This study seeks to determine the genetic diversity among cassava landraces using single nucleotide polymorphic (SNP) markers. One hundred and five cassava landraces were assayed with 195 SNP markers. Major allele frequency varied from 0.500 to 0.942 with an average of 0.728. Average gene diversity, heterozygosity and polymorphic information content (PIC) were 0.359, 0.314 and 0.286 respectively. These values were generally high considering the bi-allelic nature of SNPs, hence the cassava landraces studied showed moderate to high genetic diversity. This suggests availability of unique and useful alleles that could be exploited for breeding purposes. Inclusion of these landraces in our crop improvement activities will enhance the development of farmer preferred cassava varieties. SNP markers used for the study were highly informative, polymorphic and revealed good estimates of genetic diversity among the landraces. Higher level of genetic variation was observed within population based on analysis of molecular variance (AMOVA). Principal component analysis (PCA) and cluster analysis also grouped landraces into three distinct clusters; however, they did not group in accordance to geographical origin. This could be due to high frequency of germplasm exchange between farmers and subsequent change of the name of the same cultivar. Results from this study may contribute significantly to cassava breeding and germplasm conservation programs.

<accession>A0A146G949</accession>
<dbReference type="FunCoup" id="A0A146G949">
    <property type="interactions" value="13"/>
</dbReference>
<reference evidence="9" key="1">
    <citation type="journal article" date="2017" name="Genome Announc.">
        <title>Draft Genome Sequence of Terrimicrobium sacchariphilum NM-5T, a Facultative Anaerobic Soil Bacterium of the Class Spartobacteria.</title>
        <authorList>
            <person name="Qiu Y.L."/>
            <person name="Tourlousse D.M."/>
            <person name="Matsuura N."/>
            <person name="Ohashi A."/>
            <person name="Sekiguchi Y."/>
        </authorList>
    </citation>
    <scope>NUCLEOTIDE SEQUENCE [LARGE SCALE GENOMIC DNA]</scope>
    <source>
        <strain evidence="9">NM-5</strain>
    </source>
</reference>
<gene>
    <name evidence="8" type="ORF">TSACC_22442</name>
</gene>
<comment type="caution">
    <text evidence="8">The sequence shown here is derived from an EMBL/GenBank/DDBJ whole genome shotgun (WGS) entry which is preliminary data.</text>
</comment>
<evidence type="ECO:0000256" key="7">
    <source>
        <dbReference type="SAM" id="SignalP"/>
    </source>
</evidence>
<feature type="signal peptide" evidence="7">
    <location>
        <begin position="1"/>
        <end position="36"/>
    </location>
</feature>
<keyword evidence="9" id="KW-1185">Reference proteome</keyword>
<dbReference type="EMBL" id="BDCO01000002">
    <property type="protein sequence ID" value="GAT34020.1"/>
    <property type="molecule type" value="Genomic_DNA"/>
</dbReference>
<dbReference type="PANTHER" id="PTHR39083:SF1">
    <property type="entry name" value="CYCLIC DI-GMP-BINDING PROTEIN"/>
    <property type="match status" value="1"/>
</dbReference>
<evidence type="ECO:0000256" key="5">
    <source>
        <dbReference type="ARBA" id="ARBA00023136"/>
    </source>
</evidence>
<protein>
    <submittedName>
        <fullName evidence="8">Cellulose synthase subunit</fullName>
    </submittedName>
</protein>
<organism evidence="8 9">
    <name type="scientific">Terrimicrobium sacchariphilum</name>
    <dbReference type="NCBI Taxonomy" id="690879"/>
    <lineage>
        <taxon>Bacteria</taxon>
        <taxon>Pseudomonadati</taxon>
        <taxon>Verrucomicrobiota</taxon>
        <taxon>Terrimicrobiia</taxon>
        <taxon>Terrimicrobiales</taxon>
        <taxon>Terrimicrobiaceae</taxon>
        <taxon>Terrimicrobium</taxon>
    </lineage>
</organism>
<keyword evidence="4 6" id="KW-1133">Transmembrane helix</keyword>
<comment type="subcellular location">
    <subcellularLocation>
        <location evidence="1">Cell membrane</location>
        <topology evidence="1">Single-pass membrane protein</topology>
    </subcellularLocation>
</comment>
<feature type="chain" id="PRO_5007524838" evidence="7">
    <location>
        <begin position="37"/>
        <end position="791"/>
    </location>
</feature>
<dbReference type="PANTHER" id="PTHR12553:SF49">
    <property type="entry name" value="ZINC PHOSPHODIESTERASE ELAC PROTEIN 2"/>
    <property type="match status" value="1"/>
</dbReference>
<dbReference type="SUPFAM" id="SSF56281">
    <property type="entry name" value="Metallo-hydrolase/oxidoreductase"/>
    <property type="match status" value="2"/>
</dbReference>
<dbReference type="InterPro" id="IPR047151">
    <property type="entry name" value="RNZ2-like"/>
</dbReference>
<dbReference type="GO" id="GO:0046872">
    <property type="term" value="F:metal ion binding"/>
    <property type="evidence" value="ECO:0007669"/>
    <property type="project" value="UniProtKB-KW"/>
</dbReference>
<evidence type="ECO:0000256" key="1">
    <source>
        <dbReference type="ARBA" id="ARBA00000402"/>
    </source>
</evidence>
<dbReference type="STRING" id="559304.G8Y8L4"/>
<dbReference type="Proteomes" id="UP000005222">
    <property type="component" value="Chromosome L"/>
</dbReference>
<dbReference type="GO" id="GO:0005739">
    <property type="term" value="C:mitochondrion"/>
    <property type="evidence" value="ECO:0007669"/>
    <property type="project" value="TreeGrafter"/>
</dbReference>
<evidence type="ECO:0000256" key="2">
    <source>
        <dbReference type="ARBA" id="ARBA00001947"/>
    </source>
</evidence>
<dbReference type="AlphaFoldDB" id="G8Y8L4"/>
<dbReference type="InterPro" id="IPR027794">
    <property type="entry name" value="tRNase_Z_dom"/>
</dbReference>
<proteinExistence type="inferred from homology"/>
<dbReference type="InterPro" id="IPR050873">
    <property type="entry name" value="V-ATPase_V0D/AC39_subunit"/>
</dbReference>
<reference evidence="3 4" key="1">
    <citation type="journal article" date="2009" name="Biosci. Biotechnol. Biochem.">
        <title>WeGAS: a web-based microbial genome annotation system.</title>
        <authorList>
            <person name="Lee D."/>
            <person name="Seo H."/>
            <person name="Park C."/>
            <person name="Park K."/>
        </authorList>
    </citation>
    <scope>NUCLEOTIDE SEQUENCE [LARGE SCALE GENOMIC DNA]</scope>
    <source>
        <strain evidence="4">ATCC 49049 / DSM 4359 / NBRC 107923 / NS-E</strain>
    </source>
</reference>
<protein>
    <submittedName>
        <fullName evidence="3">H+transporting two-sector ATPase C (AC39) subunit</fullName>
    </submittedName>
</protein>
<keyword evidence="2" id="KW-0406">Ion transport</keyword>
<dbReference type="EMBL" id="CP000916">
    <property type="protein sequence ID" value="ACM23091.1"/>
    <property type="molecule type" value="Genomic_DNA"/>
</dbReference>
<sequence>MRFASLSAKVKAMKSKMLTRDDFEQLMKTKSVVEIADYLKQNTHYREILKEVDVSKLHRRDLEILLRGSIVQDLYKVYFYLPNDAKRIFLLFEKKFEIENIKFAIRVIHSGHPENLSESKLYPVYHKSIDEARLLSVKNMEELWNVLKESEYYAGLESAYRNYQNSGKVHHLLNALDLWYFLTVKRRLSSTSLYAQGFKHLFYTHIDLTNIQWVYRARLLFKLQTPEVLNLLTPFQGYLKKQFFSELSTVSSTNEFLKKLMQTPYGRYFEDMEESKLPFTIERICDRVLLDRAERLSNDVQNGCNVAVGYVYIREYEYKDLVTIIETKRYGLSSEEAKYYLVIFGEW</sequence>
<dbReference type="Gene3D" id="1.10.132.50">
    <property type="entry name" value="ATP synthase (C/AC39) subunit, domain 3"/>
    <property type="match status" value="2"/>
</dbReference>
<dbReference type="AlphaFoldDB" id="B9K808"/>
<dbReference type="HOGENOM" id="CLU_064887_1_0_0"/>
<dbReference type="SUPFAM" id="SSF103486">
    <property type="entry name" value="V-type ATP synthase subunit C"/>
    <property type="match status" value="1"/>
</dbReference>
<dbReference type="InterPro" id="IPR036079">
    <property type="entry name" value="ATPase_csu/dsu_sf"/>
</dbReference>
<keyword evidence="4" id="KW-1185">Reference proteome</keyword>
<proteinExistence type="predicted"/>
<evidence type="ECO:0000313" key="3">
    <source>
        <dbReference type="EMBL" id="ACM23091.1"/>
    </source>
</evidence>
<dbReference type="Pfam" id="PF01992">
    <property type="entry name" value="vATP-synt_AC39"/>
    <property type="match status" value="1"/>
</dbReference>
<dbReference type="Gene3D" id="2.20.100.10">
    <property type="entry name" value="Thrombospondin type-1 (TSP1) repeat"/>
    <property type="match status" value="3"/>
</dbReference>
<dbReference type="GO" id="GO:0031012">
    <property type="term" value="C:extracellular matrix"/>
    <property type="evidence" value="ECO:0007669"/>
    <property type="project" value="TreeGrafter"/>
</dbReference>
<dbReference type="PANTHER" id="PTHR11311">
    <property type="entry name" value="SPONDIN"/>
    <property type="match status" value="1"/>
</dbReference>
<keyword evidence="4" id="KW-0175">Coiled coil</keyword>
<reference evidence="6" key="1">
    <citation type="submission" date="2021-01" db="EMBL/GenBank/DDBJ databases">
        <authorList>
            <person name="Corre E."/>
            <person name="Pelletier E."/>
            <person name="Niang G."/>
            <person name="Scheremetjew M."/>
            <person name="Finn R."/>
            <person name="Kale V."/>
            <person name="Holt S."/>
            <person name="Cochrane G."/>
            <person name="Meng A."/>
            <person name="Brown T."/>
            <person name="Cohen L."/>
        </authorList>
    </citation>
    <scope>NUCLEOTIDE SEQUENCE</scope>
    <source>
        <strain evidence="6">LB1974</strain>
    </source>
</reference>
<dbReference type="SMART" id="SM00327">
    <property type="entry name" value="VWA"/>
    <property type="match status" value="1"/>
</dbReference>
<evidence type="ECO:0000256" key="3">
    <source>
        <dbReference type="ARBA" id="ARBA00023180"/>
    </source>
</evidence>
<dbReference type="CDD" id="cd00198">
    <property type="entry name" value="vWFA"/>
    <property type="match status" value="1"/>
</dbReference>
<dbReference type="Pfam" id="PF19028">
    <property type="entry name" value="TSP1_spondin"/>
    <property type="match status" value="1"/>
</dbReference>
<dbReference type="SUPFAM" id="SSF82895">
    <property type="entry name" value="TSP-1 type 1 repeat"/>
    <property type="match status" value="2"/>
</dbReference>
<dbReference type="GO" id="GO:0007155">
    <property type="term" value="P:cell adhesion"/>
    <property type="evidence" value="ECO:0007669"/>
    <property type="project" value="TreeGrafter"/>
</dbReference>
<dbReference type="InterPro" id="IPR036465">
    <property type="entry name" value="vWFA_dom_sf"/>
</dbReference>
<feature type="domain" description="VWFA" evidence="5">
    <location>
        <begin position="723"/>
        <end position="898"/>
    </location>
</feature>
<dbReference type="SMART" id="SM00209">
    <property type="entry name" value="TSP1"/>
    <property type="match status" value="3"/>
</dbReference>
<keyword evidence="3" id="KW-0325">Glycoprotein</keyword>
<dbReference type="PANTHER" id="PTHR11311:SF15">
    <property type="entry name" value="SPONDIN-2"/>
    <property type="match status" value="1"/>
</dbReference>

Key words: Genetic diversity, single nucleotide polymorphisms (SNPs), polymorphic information content (PIC), polymorphic, alleles, heterozygosity, germplasm.
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